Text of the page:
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O'Reilly, Mary Boyle, 1873-1939 | Boston Public Library Archival and Manuscript Finding Aid Database

Name: O'Reilly, Mary Boyle, 1873-1939

Historical Note:

Mary Boyle O’Reilly was born in Charlestown, Massachusetts on May 18, 1873. She was the eldest of four daughters. Her father was the Irish nationalist and poet John Boyle O’Reilly, and her mother Mary Smiley (Murphy) O’Reilly was a journalist who wrote under the pseudonym “Agnes Smiley” for the Young Crusader. O’Reilly was educated in Charlestown public schools and the Sacred Heart Convent in Providence, Rhode Island. In 1890 her father, John Boyle O’Reilly died, and in 1897 her mother Mary died at their home in Charlestown.

O’Reilly enrolled at the Gilman School for Girls in 1899 with the intention of entering Radcliffe, but illness prevented her attendance and she took on private tutors. Upon her return in 1901 from travels in Europe she, along with Mrs. Warren M. Hill, Miss Maud M. Rockwell, and Miss Margaret Carey, established the Guild of St Elizabeth. The Guild was a settlement house for children on East Springfield Street in the South End.

O’Reilly belonged to many philanthropic organizations, among them the Tuberculosis Society and the State Conference of Charities. In 1903 she became a member of the examining committee of the Boston Public Library. O’Reilly also served on the board of directors for the Women’s Educational Union.

In 1907 she became Prison Commissioner of Massachusetts and was appointed by Mayor Daniel Whelton as a trustee of the Children’s Institutions. During this time O’Reilly was also frequently lecturing on sociology and writing for a number of journals and newspapers, including Harper’s Magazine and The Boston Globe. In 1910 she achieved notoriety when, disguised as a mill worker, she exposed and brought to an end the so-called “baby farms” of New Hampshire.

She resigned from her position as Prison Commissioner in 1911 at the failure of the State Prison Commission to bring about what she considered necessary reforms. It was around this time that O’Reilly reported on a food cannery workers’ strike in New York, and in 1913 she became a foreign correspondent for The Newspaper Enterprise Association. Following assignments in Mexico and Russia, O’Reilly was placed in charge of the Newspaper Enterprise Association’s London office.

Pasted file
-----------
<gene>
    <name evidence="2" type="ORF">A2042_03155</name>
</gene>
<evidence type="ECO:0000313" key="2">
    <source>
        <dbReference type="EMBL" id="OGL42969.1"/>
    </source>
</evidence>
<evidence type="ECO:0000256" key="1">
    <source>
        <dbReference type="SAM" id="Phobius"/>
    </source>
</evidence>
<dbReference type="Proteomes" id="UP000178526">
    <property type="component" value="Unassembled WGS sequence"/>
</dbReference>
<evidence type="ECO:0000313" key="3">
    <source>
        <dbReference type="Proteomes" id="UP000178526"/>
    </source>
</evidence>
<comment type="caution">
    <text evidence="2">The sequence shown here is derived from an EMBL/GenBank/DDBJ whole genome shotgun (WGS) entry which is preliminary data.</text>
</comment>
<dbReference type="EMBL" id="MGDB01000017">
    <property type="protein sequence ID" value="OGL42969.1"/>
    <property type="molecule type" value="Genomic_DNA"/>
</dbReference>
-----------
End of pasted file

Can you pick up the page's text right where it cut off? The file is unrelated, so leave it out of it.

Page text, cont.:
At the beginning of World War I, she entered Belgium disguised as a peasant, and in 1914 was the only English-speaking journalist to witness the burning of Louvain. She was also present in London during the 1915 Zeppelin raids. Eventually, she was imprisoned by the Germans with fellow correspondents Richard Harding Davis, Will Irwin, and Gerald Morgan. The four were released in Holland and the three men returned to London; however O’Reilly chose to return, in disguise, to Belgium.

After the war she maintained contact with royalty, ministers and governments of the allies. Her previous service as Massachusetts Prison Commissioner had placed her in high demand; she made daily trips to prison camps and hospitals in France and England and continued to engage in foreign relief work.

In 1917 O’Reilly returned to New York, and in 1920 she engaged in a number of public speaking engagements regarding her war experience. In 1921 she actively campaigned on behalf of her uncle John R. Murphy, who ran unsuccessfully for Mayor of Boston, and bought an estate in Marshfield with the intention of regaining her health. A few years later she built a stone cottage in Auburndale, intended as a tribute to her father, where she lived until her death on October 21, 1939 at the age of 66.

O’Reilly’s large collection of books, pamphlets and newspaper clippings on war propaganda were donated to the Boston Public Library, and are a part of the 20th Regiment Collection.


O’Reilly, Mary Boyle. "Daughters of Herod." The New England Magazine, November-December 1910. Volume 43, Number 3. p277-290.

"Mary B. O’Reilly, Writer, 66, Is Dead." New York Times, October 22, 1939, p40.

"Candidates for School Board." Boston Daily, November 26, 1905, p6.

"Miss O’Reilly Back from her Daring Tour." The Herald, February 15, 1917, p9.

Note Author: Heather Mumford

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